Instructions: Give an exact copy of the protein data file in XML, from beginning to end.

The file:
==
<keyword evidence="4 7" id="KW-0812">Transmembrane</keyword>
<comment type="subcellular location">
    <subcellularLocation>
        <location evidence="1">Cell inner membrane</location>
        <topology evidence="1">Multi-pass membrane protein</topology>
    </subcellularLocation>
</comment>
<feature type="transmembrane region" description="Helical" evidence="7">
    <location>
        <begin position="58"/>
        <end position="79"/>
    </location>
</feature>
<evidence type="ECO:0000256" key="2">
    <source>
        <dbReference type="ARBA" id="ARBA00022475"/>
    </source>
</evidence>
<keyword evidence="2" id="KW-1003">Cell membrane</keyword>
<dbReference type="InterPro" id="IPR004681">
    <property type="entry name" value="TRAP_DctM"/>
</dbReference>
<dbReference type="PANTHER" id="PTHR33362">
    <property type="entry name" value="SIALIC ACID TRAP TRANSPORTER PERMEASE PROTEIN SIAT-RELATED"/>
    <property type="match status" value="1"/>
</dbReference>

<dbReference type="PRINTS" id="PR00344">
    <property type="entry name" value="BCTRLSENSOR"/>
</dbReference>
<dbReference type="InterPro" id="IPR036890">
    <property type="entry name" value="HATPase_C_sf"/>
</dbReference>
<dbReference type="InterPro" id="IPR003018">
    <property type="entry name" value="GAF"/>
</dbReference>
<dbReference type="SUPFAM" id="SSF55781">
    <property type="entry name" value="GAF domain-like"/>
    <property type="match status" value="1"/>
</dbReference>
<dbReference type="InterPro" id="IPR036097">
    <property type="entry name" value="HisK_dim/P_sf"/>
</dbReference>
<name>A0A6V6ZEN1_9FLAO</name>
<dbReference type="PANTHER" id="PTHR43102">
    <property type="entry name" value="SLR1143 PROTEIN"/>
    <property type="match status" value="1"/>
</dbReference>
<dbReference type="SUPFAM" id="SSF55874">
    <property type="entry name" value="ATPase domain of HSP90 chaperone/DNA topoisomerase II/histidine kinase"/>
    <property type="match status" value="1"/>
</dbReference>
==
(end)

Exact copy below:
<keyword evidence="4 7" id="KW-0812">Transmembrane</keyword>
<comment type="subcellular location">
    <subcellularLocation>
        <location evidence="1">Cell inner membrane</location>
        <topology evidence="1">Multi-pass membrane protein</topology>
    </subcellularLocation>
</comment>
<feature type="transmembrane region" description="Helical" evidence="7">
    <location>
        <begin position="58"/>
        <end position="79"/>
    </location>
</feature>
<evidence type="ECO:0000256" key="2">
    <source>
        <dbReference type="ARBA" id="ARBA00022475"/>
    </source>
</evidence>
<keyword evidence="2" id="KW-1003">Cell membrane</keyword>
<dbReference type="InterPro" id="IPR004681">
    <property type="entry name" value="TRAP_DctM"/>
</dbReference>
<dbReference type="PANTHER" id="PTHR33362">
    <property type="entry name" value="SIALIC ACID TRAP TRANSPORTER PERMEASE PROTEIN SIAT-RELATED"/>
    <property type="match status" value="1"/>
</dbReference>

<dbReference type="PRINTS" id="PR00344">
    <property type="entry name" value="BCTRLSENSOR"/>
</dbReference>
<dbReference type="InterPro" id="IPR036890">
    <property type="entry name" value="HATPase_C_sf"/>
</dbReference>
<dbReference type="InterPro" id="IPR003018">
    <property type="entry name" value="GAF"/>
</dbReference>
<dbReference type="SUPFAM" id="SSF55781">
    <property type="entry name" value="GAF domain-like"/>
    <property type="match status" value="1"/>
</dbReference>
<dbReference type="InterPro" id="IPR036097">
    <property type="entry name" value="HisK_dim/P_sf"/>
</dbReference>
<name>A0A6V6ZEN1_9FLAO</name>
<dbReference type="PANTHER" id="PTHR43102">
    <property type="entry name" value="SLR1143 PROTEIN"/>
    <property type="match status" value="1"/>
</dbReference>
<dbReference type="SUPFAM" id="SSF55874">
    <property type="entry name" value="ATPase domain of HSP90 chaperone/DNA topoisomerase II/histidine kinase"/>
    <property type="match status" value="1"/>
</dbReference>